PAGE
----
To catch the A’s, the Angels are going to need not just one guy but several guys to step up down the stretch. Not just because you can’t count on a league-best offense to crank out five or more runs every night, but because the Angels need to have somebody else besides Richards to use in those potentially scary end-of-year situations. What if Richards has to pitch in the last weekend series against the Mariners but the Angels don’t catch the A’s then? What if they have to play a tiebreaker? Who pitches the wild-card game? Where does that leave them in the ALDS? They’ll need some of the non-Richards starters to step up, not just to keep up with the A’s and their shored-up rotation, but to be able to win October games when they don’t put five or six runs on the scoreboard.

That was why Shoemaker’s start against Baltimore was a little more important than just another late-July turn. Barring a trade, somebody is going to be bumped once Wilson comes back from the DL. Even on a night when he struck out a career-high 10 batters, seeing Shoemaker get beaten deep twice by Adam Jones was the sort of thing that won’t keep the rookie ahead of Skaggs or Santiago, not that either of them is owning his slot.

To be sure, the Angels should be grateful things are this close. Thanks in large part to early-season bullpen problems of their own, the A’s are four games worse than you’d project from their runs scored and allowed, which is a big part of the reason they are within striking range for the Angels, even after Oakland went 20-10 in its past 30 games. All it took was the Angels going 22-8 in their past 30 before Monday, no easy thing to do with a rotation that may struggle to match the A’s made-over, Jeff Samardzija-enhanced rotation in the last 60 games.

If Wilson or Weaver, Shoemaker or Skaggs steps up, things will be that much more interesting all the way down to the wire. If not, the Angels may be one of those great teams that, like the 1993 Giants, wind up getting to brag about how great they were without getting much of an opportunity to prove it come October. Those Giants were caught from behind by the Braves, San Francisco winning 103 games for the second-best record in baseball … and no October invite. The Halos have to hope they’ll earn something more than one game better than that -- but more than hoping for it, they’ll have to do it.

Christina Kahrl writes about MLB for ESPN. You can follow her on Twitter.

Skaggs off to fast start with Angels

April, 10, 2014
Apr 10

AP Photo/Pat SullivanTyler Skaggs was dominant in his Angels debut last weekend.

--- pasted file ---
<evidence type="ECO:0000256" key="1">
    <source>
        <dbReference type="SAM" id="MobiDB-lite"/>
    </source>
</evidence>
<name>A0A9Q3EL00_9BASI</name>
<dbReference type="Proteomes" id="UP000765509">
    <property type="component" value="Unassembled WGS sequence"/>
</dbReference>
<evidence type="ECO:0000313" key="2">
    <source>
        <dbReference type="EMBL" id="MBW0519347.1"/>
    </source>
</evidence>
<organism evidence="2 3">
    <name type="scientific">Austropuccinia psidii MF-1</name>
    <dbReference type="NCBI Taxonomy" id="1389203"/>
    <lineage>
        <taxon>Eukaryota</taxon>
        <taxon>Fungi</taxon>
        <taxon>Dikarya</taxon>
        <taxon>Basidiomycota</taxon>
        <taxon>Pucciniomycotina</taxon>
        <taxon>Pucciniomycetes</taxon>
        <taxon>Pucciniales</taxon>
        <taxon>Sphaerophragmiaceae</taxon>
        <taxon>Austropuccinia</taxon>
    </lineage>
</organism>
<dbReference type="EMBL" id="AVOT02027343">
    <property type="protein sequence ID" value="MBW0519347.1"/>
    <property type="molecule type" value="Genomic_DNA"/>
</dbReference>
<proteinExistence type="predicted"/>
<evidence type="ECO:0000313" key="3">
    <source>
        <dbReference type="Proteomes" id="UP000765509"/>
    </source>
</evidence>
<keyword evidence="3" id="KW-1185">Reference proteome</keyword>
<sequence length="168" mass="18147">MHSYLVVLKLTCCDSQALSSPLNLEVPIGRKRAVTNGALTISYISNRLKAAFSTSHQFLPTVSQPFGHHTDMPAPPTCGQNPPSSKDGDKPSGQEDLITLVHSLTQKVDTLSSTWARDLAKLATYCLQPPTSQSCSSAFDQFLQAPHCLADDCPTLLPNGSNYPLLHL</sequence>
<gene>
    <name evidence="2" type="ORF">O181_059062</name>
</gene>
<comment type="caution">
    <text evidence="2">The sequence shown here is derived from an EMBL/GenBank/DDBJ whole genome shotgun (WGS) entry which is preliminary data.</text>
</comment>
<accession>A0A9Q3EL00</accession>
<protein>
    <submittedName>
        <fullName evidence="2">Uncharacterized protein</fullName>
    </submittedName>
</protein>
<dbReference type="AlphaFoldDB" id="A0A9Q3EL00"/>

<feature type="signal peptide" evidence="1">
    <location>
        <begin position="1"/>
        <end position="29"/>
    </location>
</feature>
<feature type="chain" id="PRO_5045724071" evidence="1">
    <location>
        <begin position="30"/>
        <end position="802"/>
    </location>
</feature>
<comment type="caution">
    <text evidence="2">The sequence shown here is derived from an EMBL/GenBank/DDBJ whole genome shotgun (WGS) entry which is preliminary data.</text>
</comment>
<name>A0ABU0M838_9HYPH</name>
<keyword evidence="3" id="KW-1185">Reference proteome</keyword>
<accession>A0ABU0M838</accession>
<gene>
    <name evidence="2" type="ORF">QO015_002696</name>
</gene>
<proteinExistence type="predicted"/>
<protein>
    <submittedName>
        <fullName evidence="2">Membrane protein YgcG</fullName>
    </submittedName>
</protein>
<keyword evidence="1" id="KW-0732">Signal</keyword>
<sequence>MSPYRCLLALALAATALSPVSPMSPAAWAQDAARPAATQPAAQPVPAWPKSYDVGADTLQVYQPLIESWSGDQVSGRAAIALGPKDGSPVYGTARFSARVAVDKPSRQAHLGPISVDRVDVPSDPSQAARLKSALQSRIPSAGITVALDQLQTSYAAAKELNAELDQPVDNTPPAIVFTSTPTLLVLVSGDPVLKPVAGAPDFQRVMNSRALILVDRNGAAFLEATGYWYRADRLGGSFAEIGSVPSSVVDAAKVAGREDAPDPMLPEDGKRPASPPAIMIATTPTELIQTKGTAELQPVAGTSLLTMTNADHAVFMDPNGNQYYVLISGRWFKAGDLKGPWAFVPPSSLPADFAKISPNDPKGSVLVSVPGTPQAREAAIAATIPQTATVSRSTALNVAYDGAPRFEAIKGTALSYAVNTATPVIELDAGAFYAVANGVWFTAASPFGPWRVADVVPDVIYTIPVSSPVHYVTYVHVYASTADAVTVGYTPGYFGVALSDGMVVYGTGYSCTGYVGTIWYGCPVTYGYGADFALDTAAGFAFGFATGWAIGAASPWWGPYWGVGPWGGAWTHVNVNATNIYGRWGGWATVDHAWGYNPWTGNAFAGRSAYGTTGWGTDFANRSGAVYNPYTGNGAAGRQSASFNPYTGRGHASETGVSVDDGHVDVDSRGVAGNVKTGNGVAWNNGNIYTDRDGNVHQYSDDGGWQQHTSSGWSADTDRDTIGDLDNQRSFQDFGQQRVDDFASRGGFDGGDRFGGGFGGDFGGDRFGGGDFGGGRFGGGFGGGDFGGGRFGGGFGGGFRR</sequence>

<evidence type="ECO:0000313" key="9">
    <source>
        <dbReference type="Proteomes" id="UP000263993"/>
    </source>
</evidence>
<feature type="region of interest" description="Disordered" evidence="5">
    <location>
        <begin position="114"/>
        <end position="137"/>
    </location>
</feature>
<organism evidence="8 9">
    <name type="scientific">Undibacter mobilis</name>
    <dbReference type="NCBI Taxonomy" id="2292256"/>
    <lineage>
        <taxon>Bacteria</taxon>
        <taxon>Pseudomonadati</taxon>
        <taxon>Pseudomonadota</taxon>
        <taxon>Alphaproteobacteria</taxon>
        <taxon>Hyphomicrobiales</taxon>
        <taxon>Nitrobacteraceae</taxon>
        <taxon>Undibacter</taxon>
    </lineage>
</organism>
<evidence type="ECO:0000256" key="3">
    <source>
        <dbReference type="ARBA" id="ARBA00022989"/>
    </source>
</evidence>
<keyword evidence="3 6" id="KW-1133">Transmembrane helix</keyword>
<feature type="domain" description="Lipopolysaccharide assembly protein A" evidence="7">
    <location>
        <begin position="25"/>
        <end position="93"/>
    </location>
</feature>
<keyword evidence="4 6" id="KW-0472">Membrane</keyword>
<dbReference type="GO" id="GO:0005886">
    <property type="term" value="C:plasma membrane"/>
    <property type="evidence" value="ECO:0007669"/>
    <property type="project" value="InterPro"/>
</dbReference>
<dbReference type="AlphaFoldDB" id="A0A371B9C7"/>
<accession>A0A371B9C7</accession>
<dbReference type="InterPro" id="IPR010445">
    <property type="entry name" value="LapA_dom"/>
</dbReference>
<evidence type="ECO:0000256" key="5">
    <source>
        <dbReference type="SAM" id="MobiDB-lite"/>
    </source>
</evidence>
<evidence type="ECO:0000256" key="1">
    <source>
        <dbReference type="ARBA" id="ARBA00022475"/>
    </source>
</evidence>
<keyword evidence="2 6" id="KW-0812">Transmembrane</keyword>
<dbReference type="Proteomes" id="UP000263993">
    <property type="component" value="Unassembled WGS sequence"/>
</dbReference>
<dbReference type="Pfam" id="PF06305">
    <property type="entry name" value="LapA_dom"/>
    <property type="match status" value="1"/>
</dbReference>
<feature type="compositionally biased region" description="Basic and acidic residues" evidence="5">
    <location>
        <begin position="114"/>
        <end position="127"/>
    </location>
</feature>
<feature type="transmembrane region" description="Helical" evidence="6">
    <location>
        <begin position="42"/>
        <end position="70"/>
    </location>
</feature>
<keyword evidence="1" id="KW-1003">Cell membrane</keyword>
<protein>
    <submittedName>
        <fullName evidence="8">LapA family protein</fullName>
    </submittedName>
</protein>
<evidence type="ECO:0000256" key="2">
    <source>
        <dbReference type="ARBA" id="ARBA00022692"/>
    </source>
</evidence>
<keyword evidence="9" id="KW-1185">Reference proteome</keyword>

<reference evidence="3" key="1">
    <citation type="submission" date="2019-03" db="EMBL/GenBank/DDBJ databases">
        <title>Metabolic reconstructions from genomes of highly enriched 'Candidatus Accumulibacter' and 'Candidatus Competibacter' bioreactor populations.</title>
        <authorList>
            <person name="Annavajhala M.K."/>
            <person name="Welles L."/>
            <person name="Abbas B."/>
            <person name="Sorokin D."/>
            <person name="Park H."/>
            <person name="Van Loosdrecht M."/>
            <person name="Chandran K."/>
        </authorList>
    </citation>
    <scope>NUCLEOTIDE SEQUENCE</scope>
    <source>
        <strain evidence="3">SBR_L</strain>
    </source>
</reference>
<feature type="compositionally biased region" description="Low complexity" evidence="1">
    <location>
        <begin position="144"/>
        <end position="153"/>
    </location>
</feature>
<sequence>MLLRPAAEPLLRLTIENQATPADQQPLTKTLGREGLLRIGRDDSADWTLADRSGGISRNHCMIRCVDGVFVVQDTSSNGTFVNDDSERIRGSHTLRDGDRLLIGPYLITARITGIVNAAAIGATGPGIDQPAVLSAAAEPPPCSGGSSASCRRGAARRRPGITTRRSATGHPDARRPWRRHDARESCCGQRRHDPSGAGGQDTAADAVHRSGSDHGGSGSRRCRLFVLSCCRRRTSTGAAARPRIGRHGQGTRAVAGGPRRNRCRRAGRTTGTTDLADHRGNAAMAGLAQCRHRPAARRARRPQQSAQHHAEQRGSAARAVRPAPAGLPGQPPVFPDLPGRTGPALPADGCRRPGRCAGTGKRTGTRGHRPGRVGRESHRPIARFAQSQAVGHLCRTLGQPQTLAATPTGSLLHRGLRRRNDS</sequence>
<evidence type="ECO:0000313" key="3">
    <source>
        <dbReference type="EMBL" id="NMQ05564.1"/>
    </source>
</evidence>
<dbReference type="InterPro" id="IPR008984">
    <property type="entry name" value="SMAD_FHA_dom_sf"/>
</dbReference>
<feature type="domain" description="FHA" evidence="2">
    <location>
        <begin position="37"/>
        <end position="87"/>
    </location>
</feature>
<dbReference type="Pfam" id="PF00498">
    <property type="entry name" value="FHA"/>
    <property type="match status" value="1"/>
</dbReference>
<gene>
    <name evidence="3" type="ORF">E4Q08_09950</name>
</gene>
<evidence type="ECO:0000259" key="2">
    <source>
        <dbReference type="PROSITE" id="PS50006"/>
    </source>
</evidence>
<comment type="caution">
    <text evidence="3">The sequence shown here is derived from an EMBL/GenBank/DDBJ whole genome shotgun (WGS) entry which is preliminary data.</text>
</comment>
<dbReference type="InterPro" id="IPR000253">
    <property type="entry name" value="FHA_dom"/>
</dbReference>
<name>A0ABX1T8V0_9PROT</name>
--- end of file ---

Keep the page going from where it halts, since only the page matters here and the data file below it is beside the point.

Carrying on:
Has Tyler Skaggs finally returned home for good?

The left-hander was originally a sandwich pick by the Los Angeles Angels in the 2009 draft, but when the team had a chance to pick up Dan Haren a year later, Skaggs ended up going to the Arizona Diamondbacks as the player to be named later.

Fast forward to this past offseason, the Angels were able to bring Skaggs back as part of the package for Mark Trumbo.

Despite all the transactions, Skaggs -- who was born in Woodland Hills and attended Santa Monica High School -- won't turn 23 until mid-July.

Skaggs was Keith Law's 12th-best prospect entering last season. At that point in his career he had a 2.98 ERA in nearly 400 minor league innings, while averaging over a strikeout per inning.

But in 13 career starts at the big-league level with the Diamondbacks, Skaggs had just a 5.43 ERA.

Stepping up his game
Last week Skaggs held the Houston Astros to four hits and walk in eight innings, giving up only an unearned run. His 2014 debut is obviously an incredibly small sample size, but there are some big differences aside from the end result that justify Law in naming him as one of his 10 breakout picks for this season.

In two partial seasons with Arizona, Skaggs' fastball averaged 89 mph. In his start this year he averaged 92, while topping out at 95. Not only did he pitch with increased velocity, his control was improved as 58 percent of his pitches ended up in the strike zone.

ESPN Stats & Information

One quirk about Skaggs' start against the Astros was that all 29 batters he faced were right-handed. In the previous two seasons, righties hit .263 off Skaggs compared to .216 for lefties.

Friday's matchup vs. Mets
On paper, Friday's matchup against the New York Mets is another favorable one for the young lefty. Since the start of last season, the Mets rank 25th in baseball with a .239 BA against lefties.

The key player for Skaggs to be wary of is of course David Wright. Since the start of last season, Wright has a 1.072 OPS against left-handed pitching, which ranks third-best in all of baseball behind Miguel Cabrera (1.169) and Andrew McCutchen (1.118).

Angels 2014: Could this be the year?

March, 31, 2014
Mar 31

The other day, a reporter asked Angels general manager Jerry Dipoto to assign blame for the acquisition of pitcher Joe Blanton, the occasion being the Angels’ unconditional release of the, ahem, struggling right-hander. Dipoto’s answer was refreshing.

“It’s a mistake on my part. There’s no one else to blame,” Dipoto said.

That little bit of accountability had to be music to Angels fans ears. For four long years, a team with three of the most dangerous hitters in baseball, a strong manager and one of the best starting pitchers in the game has been shut out of the playoffs, and the atmosphere in Anaheim has been a bit more drab with each passing season.